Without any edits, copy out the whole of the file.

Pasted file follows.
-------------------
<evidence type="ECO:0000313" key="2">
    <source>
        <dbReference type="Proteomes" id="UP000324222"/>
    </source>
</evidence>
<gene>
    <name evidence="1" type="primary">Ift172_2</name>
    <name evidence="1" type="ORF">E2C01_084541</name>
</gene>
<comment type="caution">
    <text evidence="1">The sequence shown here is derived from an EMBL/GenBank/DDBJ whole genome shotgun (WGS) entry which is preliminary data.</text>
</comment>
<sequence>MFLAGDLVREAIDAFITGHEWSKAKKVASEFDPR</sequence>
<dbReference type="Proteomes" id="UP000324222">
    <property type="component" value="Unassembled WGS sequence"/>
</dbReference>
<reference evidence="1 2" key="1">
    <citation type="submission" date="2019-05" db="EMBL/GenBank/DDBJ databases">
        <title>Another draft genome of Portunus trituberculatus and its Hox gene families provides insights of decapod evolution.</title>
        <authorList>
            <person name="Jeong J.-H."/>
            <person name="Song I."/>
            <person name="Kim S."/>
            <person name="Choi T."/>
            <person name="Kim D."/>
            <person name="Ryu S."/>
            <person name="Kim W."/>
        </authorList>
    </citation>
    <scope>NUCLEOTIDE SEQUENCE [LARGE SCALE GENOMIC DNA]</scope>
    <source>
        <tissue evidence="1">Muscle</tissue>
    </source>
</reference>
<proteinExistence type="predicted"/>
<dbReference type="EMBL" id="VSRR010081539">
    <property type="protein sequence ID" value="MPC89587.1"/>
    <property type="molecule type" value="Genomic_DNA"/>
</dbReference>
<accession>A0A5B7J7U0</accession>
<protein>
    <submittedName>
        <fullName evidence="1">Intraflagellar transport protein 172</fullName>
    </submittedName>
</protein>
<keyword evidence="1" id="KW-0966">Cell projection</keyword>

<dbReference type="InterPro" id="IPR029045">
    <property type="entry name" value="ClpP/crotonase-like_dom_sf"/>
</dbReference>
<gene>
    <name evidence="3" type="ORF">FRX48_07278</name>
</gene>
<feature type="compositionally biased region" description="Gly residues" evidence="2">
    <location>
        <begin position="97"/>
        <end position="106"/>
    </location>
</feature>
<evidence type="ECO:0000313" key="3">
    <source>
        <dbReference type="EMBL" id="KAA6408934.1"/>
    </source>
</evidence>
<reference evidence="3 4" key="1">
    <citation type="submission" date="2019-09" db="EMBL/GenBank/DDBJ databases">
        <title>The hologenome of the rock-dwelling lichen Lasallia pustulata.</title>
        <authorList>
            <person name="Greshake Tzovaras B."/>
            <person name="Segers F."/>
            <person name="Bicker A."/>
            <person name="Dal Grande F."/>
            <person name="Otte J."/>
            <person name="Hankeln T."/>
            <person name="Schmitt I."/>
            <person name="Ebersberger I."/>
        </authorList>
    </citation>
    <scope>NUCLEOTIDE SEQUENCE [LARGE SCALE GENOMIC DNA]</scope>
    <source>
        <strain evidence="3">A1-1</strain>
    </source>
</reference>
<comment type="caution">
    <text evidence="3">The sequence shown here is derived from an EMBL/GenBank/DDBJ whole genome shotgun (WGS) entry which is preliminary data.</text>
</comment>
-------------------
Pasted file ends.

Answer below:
<evidence type="ECO:0000313" key="2">
    <source>
        <dbReference type="Proteomes" id="UP000324222"/>
    </source>
</evidence>
<gene>
    <name evidence="1" type="primary">Ift172_2</name>
    <name evidence="1" type="ORF">E2C01_084541</name>
</gene>
<comment type="caution">
    <text evidence="1">The sequence shown here is derived from an EMBL/GenBank/DDBJ whole genome shotgun (WGS) entry which is preliminary data.</text>
</comment>
<sequence>MFLAGDLVREAIDAFITGHEWSKAKKVASEFDPR</sequence>
<dbReference type="Proteomes" id="UP000324222">
    <property type="component" value="Unassembled WGS sequence"/>
</dbReference>
<reference evidence="1 2" key="1">
    <citation type="submission" date="2019-05" db="EMBL/GenBank/DDBJ databases">
        <title>Another draft genome of Portunus trituberculatus and its Hox gene families provides insights of decapod evolution.</title>
        <authorList>
            <person name="Jeong J.-H."/>
            <person name="Song I."/>
            <person name="Kim S."/>
            <person name="Choi T."/>
            <person name="Kim D."/>
            <person name="Ryu S."/>
            <person name="Kim W."/>
        </authorList>
    </citation>
    <scope>NUCLEOTIDE SEQUENCE [LARGE SCALE GENOMIC DNA]</scope>
    <source>
        <tissue evidence="1">Muscle</tissue>
    </source>
</reference>
<proteinExistence type="predicted"/>
<dbReference type="EMBL" id="VSRR010081539">
    <property type="protein sequence ID" value="MPC89587.1"/>
    <property type="molecule type" value="Genomic_DNA"/>
</dbReference>
<accession>A0A5B7J7U0</accession>
<protein>
    <submittedName>
        <fullName evidence="1">Intraflagellar transport protein 172</fullName>
    </submittedName>
</protein>
<keyword evidence="1" id="KW-0966">Cell projection</keyword>

<dbReference type="InterPro" id="IPR029045">
    <property type="entry name" value="ClpP/crotonase-like_dom_sf"/>
</dbReference>
<gene>
    <name evidence="3" type="ORF">FRX48_07278</name>
</gene>
<feature type="compositionally biased region" description="Gly residues" evidence="2">
    <location>
        <begin position="97"/>
        <end position="106"/>
    </location>
</feature>
<evidence type="ECO:0000313" key="3">
    <source>
        <dbReference type="EMBL" id="KAA6408934.1"/>
    </source>
</evidence>
<reference evidence="3 4" key="1">
    <citation type="submission" date="2019-09" db="EMBL/GenBank/DDBJ databases">
        <title>The hologenome of the rock-dwelling lichen Lasallia pustulata.</title>
        <authorList>
            <person name="Greshake Tzovaras B."/>
            <person name="Segers F."/>
            <person name="Bicker A."/>
            <person name="Dal Grande F."/>
            <person name="Otte J."/>
            <person name="Hankeln T."/>
            <person name="Schmitt I."/>
            <person name="Ebersberger I."/>
        </authorList>
    </citation>
    <scope>NUCLEOTIDE SEQUENCE [LARGE SCALE GENOMIC DNA]</scope>
    <source>
        <strain evidence="3">A1-1</strain>
    </source>
</reference>
<comment type="caution">
    <text evidence="3">The sequence shown here is derived from an EMBL/GenBank/DDBJ whole genome shotgun (WGS) entry which is preliminary data.</text>
</comment>